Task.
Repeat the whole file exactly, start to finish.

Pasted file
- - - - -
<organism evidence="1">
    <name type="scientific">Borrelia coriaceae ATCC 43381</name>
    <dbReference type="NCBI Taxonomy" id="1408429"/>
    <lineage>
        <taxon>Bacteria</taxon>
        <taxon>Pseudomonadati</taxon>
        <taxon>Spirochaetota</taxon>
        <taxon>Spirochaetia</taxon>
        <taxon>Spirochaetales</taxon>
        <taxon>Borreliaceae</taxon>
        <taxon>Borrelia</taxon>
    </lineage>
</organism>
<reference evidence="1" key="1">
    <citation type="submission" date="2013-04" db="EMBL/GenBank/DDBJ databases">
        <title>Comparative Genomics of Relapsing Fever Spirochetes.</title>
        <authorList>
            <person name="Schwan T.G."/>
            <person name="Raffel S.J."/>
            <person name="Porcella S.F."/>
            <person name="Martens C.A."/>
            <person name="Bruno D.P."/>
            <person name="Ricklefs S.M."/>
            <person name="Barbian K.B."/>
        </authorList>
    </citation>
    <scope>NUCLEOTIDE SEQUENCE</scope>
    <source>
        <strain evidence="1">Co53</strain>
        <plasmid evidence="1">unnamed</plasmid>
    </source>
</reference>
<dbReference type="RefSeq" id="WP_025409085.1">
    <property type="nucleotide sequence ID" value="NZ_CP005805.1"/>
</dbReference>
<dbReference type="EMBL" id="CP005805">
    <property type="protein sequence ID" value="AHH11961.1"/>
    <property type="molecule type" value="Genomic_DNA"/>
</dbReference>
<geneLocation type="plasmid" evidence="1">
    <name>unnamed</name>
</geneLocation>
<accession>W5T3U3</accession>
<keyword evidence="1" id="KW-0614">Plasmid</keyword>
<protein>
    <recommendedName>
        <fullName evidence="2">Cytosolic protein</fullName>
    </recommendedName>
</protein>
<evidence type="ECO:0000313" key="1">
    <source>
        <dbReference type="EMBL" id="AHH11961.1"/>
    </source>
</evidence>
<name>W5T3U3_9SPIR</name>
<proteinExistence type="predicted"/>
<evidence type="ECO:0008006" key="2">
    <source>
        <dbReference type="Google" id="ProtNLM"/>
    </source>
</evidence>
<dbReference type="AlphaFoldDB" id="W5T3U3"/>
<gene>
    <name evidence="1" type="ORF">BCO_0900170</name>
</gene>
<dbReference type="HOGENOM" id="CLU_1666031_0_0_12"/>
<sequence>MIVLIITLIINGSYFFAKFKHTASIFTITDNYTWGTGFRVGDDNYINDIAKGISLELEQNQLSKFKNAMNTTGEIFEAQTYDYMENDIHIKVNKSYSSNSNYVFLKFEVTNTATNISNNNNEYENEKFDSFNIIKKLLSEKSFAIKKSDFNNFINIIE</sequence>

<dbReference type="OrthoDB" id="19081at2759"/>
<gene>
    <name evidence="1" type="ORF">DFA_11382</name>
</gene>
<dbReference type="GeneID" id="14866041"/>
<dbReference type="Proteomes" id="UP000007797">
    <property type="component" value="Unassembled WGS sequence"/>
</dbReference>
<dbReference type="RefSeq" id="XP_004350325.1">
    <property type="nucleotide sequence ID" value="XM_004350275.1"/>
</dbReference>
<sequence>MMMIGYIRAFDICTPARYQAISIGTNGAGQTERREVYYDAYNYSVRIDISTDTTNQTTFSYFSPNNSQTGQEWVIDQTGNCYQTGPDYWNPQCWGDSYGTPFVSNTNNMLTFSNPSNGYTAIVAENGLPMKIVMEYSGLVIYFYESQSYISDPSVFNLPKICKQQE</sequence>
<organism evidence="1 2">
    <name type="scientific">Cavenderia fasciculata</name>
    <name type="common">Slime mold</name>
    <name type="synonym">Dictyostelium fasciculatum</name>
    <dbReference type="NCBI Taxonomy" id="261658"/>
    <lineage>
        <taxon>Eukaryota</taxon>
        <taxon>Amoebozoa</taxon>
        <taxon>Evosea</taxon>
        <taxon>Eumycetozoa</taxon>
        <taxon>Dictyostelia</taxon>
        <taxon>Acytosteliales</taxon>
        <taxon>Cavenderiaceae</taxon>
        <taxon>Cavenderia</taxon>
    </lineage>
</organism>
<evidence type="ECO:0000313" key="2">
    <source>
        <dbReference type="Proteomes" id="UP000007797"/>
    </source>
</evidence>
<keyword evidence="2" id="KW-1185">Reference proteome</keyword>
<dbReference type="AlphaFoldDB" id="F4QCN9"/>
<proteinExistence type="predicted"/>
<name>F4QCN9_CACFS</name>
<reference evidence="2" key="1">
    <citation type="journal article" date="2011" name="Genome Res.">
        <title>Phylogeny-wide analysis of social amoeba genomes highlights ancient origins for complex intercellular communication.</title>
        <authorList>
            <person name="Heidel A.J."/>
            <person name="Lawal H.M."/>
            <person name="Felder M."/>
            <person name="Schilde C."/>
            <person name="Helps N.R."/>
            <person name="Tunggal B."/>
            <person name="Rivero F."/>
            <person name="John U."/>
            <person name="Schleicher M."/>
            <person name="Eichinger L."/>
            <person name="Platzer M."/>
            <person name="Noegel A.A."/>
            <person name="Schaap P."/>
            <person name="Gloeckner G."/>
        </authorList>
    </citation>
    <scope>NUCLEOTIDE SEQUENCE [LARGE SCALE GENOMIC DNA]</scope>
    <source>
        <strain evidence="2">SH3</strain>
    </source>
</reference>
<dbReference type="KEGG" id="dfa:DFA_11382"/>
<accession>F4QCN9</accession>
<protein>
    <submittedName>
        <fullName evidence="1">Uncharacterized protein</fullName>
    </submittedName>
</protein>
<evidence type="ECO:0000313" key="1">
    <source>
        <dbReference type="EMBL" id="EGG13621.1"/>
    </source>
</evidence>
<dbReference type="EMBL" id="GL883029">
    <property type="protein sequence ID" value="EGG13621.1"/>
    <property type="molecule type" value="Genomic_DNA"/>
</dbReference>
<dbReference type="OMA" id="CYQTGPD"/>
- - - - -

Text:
<organism evidence="1">
    <name type="scientific">Borrelia coriaceae ATCC 43381</name>
    <dbReference type="NCBI Taxonomy" id="1408429"/>
    <lineage>
        <taxon>Bacteria</taxon>
        <taxon>Pseudomonadati</taxon>
        <taxon>Spirochaetota</taxon>
        <taxon>Spirochaetia</taxon>
        <taxon>Spirochaetales</taxon>
        <taxon>Borreliaceae</taxon>
        <taxon>Borrelia</taxon>
    </lineage>
</organism>
<reference evidence="1" key="1">
    <citation type="submission" date="2013-04" db="EMBL/GenBank/DDBJ databases">
        <title>Comparative Genomics of Relapsing Fever Spirochetes.</title>
        <authorList>
            <person name="Schwan T.G."/>
            <person name="Raffel S.J."/>
            <person name="Porcella S.F."/>
            <person name="Martens C.A."/>
            <person name="Bruno D.P."/>
            <person name="Ricklefs S.M."/>
            <person name="Barbian K.B."/>
        </authorList>
    </citation>
    <scope>NUCLEOTIDE SEQUENCE</scope>
    <source>
        <strain evidence="1">Co53</strain>
        <plasmid evidence="1">unnamed</plasmid>
    </source>
</reference>
<dbReference type="RefSeq" id="WP_025409085.1">
    <property type="nucleotide sequence ID" value="NZ_CP005805.1"/>
</dbReference>
<dbReference type="EMBL" id="CP005805">
    <property type="protein sequence ID" value="AHH11961.1"/>
    <property type="molecule type" value="Genomic_DNA"/>
</dbReference>
<geneLocation type="plasmid" evidence="1">
    <name>unnamed</name>
</geneLocation>
<accession>W5T3U3</accession>
<keyword evidence="1" id="KW-0614">Plasmid</keyword>
<protein>
    <recommendedName>
        <fullName evidence="2">Cytosolic protein</fullName>
    </recommendedName>
</protein>
<evidence type="ECO:0000313" key="1">
    <source>
        <dbReference type="EMBL" id="AHH11961.1"/>
    </source>
</evidence>
<name>W5T3U3_9SPIR</name>
<proteinExistence type="predicted"/>
<evidence type="ECO:0008006" key="2">
    <source>
        <dbReference type="Google" id="ProtNLM"/>
    </source>
</evidence>
<dbReference type="AlphaFoldDB" id="W5T3U3"/>
<gene>
    <name evidence="1" type="ORF">BCO_0900170</name>
</gene>
<dbReference type="HOGENOM" id="CLU_1666031_0_0_12"/>
<sequence>MIVLIITLIINGSYFFAKFKHTASIFTITDNYTWGTGFRVGDDNYINDIAKGISLELEQNQLSKFKNAMNTTGEIFEAQTYDYMENDIHIKVNKSYSSNSNYVFLKFEVTNTATNISNNNNEYENEKFDSFNIIKKLLSEKSFAIKKSDFNNFINIIE</sequence>

<dbReference type="OrthoDB" id="19081at2759"/>
<gene>
    <name evidence="1" type="ORF">DFA_11382</name>
</gene>
<dbReference type="GeneID" id="14866041"/>
<dbReference type="Proteomes" id="UP000007797">
    <property type="component" value="Unassembled WGS sequence"/>
</dbReference>
<dbReference type="RefSeq" id="XP_004350325.1">
    <property type="nucleotide sequence ID" value="XM_004350275.1"/>
</dbReference>
<sequence>MMMIGYIRAFDICTPARYQAISIGTNGAGQTERREVYYDAYNYSVRIDISTDTTNQTTFSYFSPNNSQTGQEWVIDQTGNCYQTGPDYWNPQCWGDSYGTPFVSNTNNMLTFSNPSNGYTAIVAENGLPMKIVMEYSGLVIYFYESQSYISDPSVFNLPKICKQQE</sequence>
<organism evidence="1 2">
    <name type="scientific">Cavenderia fasciculata</name>
    <name type="common">Slime mold</name>
    <name type="synonym">Dictyostelium fasciculatum</name>
    <dbReference type="NCBI Taxonomy" id="261658"/>
    <lineage>
        <taxon>Eukaryota</taxon>
        <taxon>Amoebozoa</taxon>
        <taxon>Evosea</taxon>
        <taxon>Eumycetozoa</taxon>
        <taxon>Dictyostelia</taxon>
        <taxon>Acytosteliales</taxon>
        <taxon>Cavenderiaceae</taxon>
        <taxon>Cavenderia</taxon>
    </lineage>
</organism>
<evidence type="ECO:0000313" key="2">
    <source>
        <dbReference type="Proteomes" id="UP000007797"/>
    </source>
</evidence>
<keyword evidence="2" id="KW-1185">Reference proteome</keyword>
<dbReference type="AlphaFoldDB" id="F4QCN9"/>
<proteinExistence type="predicted"/>
<name>F4QCN9_CACFS</name>
<reference evidence="2" key="1">
    <citation type="journal article" date="2011" name="Genome Res.">
        <title>Phylogeny-wide analysis of social amoeba genomes highlights ancient origins for complex intercellular communication.</title>
        <authorList>
            <person name="Heidel A.J."/>
            <person name="Lawal H.M."/>
            <person name="Felder M."/>
            <person name="Schilde C."/>
            <person name="Helps N.R."/>
            <person name="Tunggal B."/>
            <person name="Rivero F."/>
            <person name="John U."/>
            <person name="Schleicher M."/>
            <person name="Eichinger L."/>
            <person name="Platzer M."/>
            <person name="Noegel A.A."/>
            <person name="Schaap P."/>
            <person name="Gloeckner G."/>
        </authorList>
    </citation>
    <scope>NUCLEOTIDE SEQUENCE [LARGE SCALE GENOMIC DNA]</scope>
    <source>
        <strain evidence="2">SH3</strain>
    </source>
</reference>
<dbReference type="KEGG" id="dfa:DFA_11382"/>
<accession>F4QCN9</accession>
<protein>
    <submittedName>
        <fullName evidence="1">Uncharacterized protein</fullName>
    </submittedName>
</protein>
<evidence type="ECO:0000313" key="1">
    <source>
        <dbReference type="EMBL" id="EGG13621.1"/>
    </source>
</evidence>
<dbReference type="EMBL" id="GL883029">
    <property type="protein sequence ID" value="EGG13621.1"/>
    <property type="molecule type" value="Genomic_DNA"/>
</dbReference>
<dbReference type="OMA" id="CYQTGPD"/>